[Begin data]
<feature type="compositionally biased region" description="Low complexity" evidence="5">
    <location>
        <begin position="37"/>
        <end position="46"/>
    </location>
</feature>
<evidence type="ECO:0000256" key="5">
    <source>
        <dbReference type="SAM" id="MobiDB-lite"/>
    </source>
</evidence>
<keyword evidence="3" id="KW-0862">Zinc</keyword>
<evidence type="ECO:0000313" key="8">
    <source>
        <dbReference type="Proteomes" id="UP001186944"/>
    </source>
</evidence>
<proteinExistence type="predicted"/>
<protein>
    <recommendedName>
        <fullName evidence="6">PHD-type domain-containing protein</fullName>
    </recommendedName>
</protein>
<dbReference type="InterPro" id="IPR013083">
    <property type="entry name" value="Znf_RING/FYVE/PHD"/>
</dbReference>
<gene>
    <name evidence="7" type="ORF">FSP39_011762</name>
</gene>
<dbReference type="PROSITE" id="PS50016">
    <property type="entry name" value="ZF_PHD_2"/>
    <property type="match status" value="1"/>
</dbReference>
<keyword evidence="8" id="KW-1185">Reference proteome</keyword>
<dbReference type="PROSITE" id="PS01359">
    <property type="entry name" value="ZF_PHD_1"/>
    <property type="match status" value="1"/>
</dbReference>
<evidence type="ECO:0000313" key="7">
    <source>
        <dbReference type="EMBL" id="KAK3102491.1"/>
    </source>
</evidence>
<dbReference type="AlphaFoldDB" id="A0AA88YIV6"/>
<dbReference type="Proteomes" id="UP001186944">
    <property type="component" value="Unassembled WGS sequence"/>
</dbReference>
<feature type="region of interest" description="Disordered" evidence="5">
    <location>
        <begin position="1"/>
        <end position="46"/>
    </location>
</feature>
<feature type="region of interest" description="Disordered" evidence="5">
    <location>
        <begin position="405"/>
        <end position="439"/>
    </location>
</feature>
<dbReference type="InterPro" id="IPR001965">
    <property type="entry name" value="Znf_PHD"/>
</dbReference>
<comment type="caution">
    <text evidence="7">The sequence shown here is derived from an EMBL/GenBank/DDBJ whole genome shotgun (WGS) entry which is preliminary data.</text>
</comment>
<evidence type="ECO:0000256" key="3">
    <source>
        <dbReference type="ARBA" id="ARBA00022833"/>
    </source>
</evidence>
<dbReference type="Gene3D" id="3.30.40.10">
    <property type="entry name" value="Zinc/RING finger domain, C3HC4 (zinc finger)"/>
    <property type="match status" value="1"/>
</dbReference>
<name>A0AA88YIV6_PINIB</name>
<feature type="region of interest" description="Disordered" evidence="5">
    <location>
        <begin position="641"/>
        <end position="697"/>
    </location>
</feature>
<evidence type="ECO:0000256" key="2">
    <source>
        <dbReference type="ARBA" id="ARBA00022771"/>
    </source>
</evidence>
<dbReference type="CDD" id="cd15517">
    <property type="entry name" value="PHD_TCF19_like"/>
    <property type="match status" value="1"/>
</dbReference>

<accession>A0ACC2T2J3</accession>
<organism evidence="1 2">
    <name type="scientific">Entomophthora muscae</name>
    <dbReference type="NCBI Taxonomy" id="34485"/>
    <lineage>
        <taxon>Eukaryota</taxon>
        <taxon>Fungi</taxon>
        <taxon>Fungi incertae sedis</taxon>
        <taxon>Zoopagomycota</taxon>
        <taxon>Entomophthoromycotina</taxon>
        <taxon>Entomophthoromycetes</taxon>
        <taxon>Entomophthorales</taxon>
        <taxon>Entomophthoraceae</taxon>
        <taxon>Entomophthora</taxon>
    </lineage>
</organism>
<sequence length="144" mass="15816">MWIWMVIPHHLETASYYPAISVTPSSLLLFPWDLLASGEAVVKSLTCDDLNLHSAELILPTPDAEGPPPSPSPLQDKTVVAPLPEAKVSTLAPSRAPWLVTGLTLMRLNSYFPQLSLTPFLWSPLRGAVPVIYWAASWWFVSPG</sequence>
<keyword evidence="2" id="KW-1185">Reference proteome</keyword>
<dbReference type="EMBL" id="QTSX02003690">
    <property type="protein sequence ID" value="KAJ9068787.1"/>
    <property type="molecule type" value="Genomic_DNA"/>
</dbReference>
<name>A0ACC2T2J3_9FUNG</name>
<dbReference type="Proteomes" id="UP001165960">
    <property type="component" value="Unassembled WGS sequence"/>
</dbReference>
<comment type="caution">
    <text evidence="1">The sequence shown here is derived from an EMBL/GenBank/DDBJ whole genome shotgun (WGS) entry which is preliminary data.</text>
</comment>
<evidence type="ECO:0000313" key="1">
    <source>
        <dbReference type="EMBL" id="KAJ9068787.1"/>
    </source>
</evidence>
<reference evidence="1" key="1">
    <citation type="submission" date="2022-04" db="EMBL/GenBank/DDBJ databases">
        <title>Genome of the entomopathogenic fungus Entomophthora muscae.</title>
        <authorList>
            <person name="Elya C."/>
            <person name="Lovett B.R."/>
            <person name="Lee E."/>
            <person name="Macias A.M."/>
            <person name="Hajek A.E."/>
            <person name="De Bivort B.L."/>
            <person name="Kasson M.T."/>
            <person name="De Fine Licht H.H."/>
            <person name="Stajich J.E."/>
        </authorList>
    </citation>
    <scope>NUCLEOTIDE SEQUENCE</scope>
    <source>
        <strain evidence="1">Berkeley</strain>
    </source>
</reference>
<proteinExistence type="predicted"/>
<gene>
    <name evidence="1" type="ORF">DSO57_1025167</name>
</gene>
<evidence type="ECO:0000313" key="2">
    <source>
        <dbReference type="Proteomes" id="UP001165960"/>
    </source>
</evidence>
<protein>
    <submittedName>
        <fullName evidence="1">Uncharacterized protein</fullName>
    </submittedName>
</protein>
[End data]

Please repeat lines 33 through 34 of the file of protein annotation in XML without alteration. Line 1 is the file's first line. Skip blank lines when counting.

</dbReference>
<keyword evidence="8" id="KW-1185">Reference proteome</keyword>